In context, it refers to the family which is now called Walderhurst.
Here's a longer quote from the passage you're asking about:
She cherished a touching secret desire to know what might be discoverable concerning the women who had been Marchionesses of Walderhurst before. None of them but herself, she gathered, had come to their husbands from bed-sitting rooms in obscure streets. There had been noble Hyrsts in the reign of Henry I., and the period since then elapsed had afforded time for numerous bridals.
This is saying that the family of Walderhurst, formerly Hyrst (perhaps Hurst in between), has been counted as nobility since the reign of Henry I - namely, the early 1100s - and that due to their long pedigree, they have always been married to women from other wealthy families, not a single one from "bed-sitting rooms in obscure streets".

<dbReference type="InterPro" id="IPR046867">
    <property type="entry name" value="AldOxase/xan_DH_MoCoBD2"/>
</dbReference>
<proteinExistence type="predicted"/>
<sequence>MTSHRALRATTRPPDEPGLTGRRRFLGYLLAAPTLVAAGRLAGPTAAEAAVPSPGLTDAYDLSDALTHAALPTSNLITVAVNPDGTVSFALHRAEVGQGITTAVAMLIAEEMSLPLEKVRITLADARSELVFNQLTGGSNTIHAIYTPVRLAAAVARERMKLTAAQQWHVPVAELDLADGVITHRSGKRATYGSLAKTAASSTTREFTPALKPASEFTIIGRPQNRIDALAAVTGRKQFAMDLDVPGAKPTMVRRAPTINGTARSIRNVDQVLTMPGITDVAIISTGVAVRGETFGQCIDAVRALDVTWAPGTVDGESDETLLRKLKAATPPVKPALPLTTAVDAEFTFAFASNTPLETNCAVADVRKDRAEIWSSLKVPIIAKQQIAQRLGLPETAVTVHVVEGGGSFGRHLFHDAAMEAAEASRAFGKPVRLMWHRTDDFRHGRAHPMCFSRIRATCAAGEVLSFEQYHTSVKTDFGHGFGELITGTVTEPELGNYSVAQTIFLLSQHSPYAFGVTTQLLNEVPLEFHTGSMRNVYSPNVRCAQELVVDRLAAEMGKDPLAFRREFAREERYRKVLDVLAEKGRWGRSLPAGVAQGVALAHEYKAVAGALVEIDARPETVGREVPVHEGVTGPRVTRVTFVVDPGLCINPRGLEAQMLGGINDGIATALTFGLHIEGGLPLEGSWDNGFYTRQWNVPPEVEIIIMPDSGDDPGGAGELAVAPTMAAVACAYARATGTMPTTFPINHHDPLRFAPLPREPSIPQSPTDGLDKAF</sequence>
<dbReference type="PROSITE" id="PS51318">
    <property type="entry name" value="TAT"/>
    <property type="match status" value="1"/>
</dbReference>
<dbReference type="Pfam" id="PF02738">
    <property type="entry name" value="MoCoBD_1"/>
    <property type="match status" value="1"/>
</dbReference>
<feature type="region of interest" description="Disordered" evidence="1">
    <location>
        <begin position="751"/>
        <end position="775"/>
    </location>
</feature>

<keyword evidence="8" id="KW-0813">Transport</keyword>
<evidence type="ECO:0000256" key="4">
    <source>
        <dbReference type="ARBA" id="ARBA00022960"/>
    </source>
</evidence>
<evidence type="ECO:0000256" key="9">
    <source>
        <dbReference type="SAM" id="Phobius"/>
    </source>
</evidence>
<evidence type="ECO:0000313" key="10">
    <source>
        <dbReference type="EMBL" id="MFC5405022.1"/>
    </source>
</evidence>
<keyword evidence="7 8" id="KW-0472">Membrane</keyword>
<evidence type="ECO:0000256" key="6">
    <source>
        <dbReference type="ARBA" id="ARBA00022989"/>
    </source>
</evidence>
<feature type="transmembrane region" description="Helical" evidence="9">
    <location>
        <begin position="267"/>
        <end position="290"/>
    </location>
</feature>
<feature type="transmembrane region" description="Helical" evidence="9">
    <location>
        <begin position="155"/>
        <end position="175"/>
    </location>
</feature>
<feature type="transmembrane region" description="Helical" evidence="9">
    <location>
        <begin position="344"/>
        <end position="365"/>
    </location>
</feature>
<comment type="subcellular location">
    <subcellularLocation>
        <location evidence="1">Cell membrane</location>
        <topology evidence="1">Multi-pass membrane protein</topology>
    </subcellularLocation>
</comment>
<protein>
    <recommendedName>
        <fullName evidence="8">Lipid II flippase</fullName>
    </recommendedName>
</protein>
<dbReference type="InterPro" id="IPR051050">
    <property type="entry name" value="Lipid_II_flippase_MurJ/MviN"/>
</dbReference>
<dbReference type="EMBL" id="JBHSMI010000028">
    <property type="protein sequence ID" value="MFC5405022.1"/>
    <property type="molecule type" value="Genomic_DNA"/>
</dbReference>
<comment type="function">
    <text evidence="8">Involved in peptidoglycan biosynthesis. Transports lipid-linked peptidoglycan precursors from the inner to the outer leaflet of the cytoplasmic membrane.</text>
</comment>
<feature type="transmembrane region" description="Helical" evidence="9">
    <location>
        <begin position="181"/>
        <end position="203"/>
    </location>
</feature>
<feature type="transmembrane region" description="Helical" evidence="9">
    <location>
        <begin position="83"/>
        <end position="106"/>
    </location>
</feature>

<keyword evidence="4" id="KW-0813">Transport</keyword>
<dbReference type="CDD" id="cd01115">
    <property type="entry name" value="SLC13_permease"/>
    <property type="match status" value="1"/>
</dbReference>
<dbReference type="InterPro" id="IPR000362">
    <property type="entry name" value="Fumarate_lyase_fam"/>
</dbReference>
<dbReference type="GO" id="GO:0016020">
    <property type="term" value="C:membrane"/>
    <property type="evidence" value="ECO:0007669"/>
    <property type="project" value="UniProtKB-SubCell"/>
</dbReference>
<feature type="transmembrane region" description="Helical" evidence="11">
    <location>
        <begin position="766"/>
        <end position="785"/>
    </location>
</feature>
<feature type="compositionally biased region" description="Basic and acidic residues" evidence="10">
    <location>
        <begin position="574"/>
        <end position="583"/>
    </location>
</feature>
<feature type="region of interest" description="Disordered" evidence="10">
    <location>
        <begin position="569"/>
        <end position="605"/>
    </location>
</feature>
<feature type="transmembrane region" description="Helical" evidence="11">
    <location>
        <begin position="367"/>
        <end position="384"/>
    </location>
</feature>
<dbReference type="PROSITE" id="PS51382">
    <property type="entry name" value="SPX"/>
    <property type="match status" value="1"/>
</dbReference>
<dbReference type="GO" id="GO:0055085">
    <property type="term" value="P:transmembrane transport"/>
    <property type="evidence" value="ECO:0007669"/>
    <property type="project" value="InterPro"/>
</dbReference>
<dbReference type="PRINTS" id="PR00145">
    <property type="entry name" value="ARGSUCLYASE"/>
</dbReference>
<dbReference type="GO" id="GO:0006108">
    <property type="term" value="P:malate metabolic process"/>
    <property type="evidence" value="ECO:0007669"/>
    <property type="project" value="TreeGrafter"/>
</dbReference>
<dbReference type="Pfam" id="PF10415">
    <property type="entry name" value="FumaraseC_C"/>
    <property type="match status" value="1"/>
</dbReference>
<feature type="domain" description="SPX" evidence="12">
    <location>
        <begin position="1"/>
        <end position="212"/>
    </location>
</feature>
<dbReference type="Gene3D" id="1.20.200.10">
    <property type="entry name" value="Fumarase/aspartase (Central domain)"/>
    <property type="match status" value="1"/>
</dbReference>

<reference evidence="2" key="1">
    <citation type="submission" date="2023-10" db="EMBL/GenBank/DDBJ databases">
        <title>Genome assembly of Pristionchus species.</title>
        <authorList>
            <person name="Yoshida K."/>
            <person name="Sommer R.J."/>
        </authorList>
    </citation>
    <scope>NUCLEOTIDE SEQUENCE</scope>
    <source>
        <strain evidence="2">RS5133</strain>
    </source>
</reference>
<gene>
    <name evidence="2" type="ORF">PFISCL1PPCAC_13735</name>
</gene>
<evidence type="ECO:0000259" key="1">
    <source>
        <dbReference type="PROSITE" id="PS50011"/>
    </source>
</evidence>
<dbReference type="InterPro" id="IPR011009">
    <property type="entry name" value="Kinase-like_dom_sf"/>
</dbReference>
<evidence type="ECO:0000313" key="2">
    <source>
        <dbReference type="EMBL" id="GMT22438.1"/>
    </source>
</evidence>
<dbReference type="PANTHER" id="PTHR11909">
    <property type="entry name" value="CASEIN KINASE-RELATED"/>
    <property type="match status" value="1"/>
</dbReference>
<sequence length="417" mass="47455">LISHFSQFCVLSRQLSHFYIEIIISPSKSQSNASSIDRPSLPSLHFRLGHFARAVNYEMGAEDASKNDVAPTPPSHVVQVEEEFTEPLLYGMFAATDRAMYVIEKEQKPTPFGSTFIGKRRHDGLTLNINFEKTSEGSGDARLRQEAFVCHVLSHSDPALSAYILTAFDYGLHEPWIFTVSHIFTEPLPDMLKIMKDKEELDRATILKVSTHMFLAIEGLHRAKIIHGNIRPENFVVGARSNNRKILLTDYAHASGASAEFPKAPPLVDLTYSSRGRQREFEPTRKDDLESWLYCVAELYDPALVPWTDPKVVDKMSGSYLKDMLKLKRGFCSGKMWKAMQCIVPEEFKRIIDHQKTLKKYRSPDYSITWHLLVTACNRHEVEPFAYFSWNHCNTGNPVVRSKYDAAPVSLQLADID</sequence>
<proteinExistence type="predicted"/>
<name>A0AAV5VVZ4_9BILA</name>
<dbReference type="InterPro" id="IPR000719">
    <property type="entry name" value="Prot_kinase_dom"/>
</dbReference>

Hat tip to @Spagirl for pointing to this in comments; but as she said she wasn't going to post an answer, I went ahead and looked up the passage in order to do so myself.